Origins and nature of vessels in monocotyledons. 10. Boryaceae: Xeromorphic xylem structure in a resurrection plant

S. Carlquist, E. L. Schneider, K. Kenneally

Research output: Contribution to journalArticlepeer-review

2 Scopus citations

Abstract

Boryaceae are unusual in having xylem with an abundance of thick-walled tracheids, combined with relatively few vessel elements with scalariform perforation plates that have very slender bars. These features are relevant to the resurrection plant habit of Borya. The abundance of thick-walled tracheids provide sites for maintenance of water columns during hot dry months, whereas the perforation plates offer minimal impedance to flow during wet periods. This combination is unusual in monocotyledons. Root xylem is like stem xylem in the two species studied. Borya sphaerocephala occurs in the Mediterranean-type climate of south west Western Australia, whereas Borya subulata grows in a tropical summer-monsoon area, the Kimberley plateau of northern Western Australia. Despite differences in climatic regimes of the two species, survival of the dry season appears to be the primary factor in design of the xylem of both, and explains their similarity. Boryaceae are now placed in Asparagales, near Asteliaceae, Blandfordiaceae, Hypoxidaceae, and Orchidaceae. Xylem structure does not parallel the phylogenetic interconnections among these families, in which moist habitats, succulent habits, and other modifications seem to mitigate the effect of ecology in patterning xylem structure.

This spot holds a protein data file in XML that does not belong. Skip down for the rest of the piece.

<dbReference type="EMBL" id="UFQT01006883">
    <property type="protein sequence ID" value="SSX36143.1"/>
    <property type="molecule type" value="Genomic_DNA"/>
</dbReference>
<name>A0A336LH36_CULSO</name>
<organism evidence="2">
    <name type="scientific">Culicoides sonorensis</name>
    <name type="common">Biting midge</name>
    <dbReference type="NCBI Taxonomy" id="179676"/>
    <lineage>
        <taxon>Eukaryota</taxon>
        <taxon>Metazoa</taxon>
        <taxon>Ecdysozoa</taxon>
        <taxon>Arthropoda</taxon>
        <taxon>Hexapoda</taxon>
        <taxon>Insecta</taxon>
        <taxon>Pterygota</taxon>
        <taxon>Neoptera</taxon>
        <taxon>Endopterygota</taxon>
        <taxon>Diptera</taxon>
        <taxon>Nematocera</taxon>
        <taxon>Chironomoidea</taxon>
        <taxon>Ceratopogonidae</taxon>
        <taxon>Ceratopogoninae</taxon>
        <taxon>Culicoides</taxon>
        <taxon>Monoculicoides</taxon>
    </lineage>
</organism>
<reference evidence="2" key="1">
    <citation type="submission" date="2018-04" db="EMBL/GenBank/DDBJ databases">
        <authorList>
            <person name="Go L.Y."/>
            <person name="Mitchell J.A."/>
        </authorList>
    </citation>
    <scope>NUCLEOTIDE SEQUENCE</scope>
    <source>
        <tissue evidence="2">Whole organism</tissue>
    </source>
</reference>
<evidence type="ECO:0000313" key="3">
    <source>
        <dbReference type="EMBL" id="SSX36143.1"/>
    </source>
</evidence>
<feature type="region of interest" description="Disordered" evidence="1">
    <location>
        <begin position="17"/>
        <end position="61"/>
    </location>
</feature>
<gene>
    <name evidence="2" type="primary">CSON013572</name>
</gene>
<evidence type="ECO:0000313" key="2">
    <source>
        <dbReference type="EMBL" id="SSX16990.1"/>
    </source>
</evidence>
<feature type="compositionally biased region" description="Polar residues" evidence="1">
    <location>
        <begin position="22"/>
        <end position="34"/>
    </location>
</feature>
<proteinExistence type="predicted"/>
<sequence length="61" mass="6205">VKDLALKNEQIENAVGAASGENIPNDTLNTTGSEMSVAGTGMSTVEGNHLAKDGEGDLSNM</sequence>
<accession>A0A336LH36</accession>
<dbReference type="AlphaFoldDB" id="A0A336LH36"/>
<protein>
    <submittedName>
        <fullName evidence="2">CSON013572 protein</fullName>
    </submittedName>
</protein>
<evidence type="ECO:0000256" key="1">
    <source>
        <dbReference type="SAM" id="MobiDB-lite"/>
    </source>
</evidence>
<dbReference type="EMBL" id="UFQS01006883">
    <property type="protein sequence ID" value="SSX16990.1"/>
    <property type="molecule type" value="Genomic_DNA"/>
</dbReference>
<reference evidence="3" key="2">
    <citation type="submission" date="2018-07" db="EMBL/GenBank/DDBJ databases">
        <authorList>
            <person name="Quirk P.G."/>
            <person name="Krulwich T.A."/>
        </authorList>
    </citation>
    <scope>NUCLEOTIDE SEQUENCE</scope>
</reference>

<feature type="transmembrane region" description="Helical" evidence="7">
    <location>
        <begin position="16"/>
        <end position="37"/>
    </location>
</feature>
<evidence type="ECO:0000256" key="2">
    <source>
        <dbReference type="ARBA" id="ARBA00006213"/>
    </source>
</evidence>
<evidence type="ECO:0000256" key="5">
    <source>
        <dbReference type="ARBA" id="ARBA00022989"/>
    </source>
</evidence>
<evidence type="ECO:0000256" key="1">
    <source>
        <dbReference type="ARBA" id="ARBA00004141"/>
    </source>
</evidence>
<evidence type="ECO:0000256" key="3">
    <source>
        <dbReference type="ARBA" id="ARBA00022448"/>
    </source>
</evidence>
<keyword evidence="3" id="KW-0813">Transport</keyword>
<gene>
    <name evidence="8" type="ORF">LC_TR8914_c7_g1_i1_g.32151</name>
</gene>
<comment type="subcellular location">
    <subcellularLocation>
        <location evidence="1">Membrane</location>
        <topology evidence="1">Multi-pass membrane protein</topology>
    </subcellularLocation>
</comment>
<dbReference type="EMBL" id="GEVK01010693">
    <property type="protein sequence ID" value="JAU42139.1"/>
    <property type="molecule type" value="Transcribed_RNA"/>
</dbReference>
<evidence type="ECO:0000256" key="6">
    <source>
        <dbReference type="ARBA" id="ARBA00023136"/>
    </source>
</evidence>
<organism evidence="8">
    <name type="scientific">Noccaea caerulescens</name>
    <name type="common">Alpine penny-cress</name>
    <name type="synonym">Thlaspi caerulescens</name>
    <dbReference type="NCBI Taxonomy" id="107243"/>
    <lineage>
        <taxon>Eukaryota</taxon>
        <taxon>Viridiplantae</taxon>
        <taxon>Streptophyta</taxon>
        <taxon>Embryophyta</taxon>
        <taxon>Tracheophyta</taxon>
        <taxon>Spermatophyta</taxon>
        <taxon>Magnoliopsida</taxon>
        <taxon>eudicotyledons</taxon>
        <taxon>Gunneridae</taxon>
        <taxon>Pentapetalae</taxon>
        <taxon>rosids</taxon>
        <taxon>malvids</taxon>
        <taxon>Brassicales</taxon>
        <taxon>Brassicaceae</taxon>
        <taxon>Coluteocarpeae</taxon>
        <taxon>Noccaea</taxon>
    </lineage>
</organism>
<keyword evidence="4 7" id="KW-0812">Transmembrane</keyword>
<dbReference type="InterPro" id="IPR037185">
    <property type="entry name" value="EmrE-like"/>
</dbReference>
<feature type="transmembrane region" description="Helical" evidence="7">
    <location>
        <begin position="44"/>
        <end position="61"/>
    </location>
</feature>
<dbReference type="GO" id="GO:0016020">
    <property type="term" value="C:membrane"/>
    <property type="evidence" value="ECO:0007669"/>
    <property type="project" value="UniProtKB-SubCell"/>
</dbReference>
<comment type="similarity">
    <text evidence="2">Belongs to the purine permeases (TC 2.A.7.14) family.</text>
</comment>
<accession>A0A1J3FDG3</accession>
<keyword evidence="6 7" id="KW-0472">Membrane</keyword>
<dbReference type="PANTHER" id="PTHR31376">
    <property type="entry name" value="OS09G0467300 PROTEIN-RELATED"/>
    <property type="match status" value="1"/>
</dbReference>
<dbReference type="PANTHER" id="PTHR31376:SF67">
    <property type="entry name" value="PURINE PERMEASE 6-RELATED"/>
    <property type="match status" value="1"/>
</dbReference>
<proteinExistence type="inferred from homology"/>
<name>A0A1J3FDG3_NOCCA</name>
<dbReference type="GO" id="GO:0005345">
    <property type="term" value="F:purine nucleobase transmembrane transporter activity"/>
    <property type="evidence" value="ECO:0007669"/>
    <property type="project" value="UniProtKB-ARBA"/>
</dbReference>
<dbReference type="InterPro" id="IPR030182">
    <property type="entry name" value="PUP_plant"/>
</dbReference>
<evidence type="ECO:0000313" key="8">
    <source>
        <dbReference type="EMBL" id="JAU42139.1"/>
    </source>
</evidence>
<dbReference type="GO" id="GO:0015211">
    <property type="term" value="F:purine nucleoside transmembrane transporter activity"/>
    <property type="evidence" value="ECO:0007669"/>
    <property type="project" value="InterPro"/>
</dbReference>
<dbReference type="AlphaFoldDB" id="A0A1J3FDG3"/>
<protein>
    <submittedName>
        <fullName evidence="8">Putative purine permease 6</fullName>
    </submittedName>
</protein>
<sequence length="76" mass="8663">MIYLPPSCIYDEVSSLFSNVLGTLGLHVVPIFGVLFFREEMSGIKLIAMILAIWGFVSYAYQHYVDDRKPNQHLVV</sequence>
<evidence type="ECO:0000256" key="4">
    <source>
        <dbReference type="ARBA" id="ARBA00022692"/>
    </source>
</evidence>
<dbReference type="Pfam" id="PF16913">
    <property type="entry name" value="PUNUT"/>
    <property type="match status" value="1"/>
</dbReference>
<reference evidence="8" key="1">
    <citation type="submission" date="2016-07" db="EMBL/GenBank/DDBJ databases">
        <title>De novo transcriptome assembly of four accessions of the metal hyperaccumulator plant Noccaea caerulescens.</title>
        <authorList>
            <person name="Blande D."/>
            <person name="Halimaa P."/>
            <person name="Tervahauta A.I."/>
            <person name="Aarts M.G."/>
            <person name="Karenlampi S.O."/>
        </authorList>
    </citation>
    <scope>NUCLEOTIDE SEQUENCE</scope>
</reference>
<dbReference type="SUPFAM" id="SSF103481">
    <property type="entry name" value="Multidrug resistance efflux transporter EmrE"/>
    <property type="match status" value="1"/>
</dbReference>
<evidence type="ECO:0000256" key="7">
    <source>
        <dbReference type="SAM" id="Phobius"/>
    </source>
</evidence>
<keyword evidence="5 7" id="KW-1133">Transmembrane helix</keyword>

Original languageEnglish (US)
Pages (from-to)13-20
Number of pages8
JournalJournal of the Royal Society of Western Australia
Volume91
Issue number1
StatePublished - Mar 1 2008

Keywords

  • Asteliaceae
  • Blandfordiaceae
  • Hypoxidaceae
  • Orchidaceae
  • Origin of vessels
  • Scalariform perforation plates
  • Xylem

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